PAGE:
Not to beat a dead horse, but employee (overall) fit keeps popping up in the news and conversations. Increasingly more employers are finding that the people they hire aren’t working out because they lack the right attitude, and they are quick to release those who don’t meet their expectations. This doesn’t bode well for employees and employers.
An article in Forbes.com states that in a study of 2,000 hires only 46% worked out in an 18 month period. This is certainly alarming given that almost 50% of hires aren’t working out. What’s particularly telling is that 89% of those who failed, failed because of their attitude.
“Lack of coachability, low levels of emotional intelligence, motivation, and temperament, accounted for 89% of those bad hires,” according to the Forbes article.
Not for nothing, but this doesn’t surprise many people except, apparently, employers who eagerly interview and hire job candidates who look great on paper—e.g., meet most if not all the technical and transferable skills—but don’t put much weight into assessing their attitude. In other words, employers are falling down on the job of hiring the right people.
One way to determine if applicants possess these skills is by asking better interview questions.
The traditional questions like, “What is your greatest weakness?” or “Why do you want to work here?” or “What is your definition of a great manager?” are losing their effectiveness. Jobseekers can rehearse and provide the answers employers want to hear. The tougher questions, namely behavioral ones, will get to the heart of the matter with job candidates.
If the employer needs to know the person has or lacks leadership skills, a series of behavioral questions will draw this out. For example, “Tell me about a time when you inspired your subordinates to perform beyond their job description.” On the flipside, “Tell me about a time when you could have handled a personnel issue better, and how did you correct the issue?”
Questions like these will reveal more than typical traditional questions or tests that judge a person’s technical abilities. Employers who are asking behavioral questions tend to land candidates that last longer—up to 5 times longer, according to some, than those who are asked traditional questions.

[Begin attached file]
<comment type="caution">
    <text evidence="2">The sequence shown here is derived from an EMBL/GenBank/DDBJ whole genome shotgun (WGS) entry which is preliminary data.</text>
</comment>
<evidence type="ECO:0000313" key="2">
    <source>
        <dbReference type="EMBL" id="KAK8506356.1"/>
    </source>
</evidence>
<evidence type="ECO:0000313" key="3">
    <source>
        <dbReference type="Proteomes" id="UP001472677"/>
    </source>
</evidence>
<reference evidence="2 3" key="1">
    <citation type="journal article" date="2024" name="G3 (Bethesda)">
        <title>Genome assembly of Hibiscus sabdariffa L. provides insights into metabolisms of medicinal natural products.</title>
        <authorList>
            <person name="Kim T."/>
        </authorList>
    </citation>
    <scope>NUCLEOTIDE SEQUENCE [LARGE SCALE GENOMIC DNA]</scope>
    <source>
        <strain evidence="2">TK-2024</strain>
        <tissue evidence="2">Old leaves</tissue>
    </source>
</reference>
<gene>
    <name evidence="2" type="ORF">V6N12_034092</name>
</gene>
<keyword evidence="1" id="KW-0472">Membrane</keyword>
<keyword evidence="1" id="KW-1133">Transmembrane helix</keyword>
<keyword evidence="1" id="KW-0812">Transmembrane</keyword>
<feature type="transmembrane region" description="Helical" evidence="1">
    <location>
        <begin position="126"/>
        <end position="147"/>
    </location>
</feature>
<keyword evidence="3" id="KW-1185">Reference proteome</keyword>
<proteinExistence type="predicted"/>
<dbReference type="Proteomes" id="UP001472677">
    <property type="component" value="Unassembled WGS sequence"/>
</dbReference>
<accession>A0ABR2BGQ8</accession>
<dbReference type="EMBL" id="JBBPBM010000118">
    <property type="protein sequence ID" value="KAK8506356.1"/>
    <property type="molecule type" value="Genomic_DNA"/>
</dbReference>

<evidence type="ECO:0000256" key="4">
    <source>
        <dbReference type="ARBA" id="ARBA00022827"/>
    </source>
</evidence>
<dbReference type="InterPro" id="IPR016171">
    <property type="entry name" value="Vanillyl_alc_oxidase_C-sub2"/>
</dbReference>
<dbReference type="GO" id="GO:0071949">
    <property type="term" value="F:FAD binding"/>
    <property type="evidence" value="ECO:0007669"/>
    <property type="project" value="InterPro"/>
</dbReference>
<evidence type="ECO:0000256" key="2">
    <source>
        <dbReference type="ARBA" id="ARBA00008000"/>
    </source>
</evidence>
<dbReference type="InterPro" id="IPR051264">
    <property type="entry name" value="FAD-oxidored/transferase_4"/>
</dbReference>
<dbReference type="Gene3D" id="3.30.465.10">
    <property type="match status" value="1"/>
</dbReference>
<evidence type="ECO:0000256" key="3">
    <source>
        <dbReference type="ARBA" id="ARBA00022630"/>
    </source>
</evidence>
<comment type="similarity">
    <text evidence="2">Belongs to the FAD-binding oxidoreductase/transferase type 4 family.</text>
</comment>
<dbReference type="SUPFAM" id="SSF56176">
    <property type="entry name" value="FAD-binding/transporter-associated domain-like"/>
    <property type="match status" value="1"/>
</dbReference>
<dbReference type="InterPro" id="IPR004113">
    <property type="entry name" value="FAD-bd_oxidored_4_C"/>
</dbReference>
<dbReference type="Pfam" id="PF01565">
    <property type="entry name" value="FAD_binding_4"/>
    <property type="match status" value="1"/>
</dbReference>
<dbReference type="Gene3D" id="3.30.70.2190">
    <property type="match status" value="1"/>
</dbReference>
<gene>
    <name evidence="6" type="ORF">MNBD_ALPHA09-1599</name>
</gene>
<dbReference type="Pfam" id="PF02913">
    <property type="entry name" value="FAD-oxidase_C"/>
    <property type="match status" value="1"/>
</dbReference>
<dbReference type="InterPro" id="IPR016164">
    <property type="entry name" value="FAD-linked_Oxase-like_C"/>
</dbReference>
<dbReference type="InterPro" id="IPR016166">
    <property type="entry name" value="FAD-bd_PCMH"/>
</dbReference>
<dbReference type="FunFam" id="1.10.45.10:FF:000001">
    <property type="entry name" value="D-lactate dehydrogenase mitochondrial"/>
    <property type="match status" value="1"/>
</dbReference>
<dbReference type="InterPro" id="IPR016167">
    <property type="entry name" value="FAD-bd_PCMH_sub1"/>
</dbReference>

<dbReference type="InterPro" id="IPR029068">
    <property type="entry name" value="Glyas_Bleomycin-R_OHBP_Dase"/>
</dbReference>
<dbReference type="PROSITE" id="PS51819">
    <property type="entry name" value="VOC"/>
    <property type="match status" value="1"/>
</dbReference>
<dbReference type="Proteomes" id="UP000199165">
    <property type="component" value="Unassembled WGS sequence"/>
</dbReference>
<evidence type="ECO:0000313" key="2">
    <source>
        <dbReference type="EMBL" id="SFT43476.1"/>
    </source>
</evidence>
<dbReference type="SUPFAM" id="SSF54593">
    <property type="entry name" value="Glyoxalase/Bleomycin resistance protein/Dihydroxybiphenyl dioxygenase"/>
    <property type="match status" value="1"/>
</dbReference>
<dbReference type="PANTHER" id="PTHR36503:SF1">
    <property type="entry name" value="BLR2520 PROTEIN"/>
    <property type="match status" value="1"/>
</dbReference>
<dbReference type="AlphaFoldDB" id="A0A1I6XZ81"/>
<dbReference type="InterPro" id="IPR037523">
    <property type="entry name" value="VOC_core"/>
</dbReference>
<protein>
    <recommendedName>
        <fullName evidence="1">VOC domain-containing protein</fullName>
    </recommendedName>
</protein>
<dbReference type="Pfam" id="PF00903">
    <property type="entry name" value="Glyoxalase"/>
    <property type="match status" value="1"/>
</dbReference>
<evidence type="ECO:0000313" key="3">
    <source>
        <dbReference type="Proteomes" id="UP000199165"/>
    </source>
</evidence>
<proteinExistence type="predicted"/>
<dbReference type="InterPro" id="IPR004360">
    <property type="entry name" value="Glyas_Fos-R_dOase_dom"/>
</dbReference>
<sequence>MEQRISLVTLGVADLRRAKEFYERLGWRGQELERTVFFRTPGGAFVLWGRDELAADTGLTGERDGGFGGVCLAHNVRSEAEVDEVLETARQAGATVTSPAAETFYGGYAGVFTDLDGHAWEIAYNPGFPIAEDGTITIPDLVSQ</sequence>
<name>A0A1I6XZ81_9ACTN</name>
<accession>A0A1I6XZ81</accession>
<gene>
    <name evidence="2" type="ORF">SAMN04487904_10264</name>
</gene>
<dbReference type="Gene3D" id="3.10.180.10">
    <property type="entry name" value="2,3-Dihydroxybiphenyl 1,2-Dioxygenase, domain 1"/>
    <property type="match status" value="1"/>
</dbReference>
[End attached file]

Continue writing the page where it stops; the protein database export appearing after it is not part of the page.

Another way to determine if the applicant possesses the right attitude is hiring through referrals.
But it’s not only the questions employers need to ask to ensure better hires. The article states that referrals are employers’ ultimate choice when it comes to hiring people. That’s because the people making the referrals can vouch for the candidates’ personality and ability to go the distance for the company. As well, employers trust candidates’ references; they’re known by employers as people with whom they work, have worked, or know on a professional basis.
Jobvite.com conducted a survey in which it asked employers to rate the methods of hire that yielded the best results. Out of 10 points, referrals ranked the highest at 8.6. Job boards, incidentally, rated tied for last at 6.1. This makes me wonder why employers continue to advertise on Monster.com, SimplyHired.com, CareerBuilder.com, Dice.com, and so on. I guess it’s hard to break habits, even if they’re ineffective.
So what’s the secret behind hiring people who will stick for longer than 18 months? Better interviewing methods and relying on referrals, according to Forbes.com.
What this means for jobseekers. They must be prepared to answer behavioral question, as well as connect to people who know someone at the company or know someone who knows someone at the company. For ways job candidates cans prove their worth, see Recruiters and staffing agencies say your soft skill are important too.
This post was published a year ago, but ti’s still relevant today. Bad fit is one of the biggest complaints among employers, so what are they going to do about it?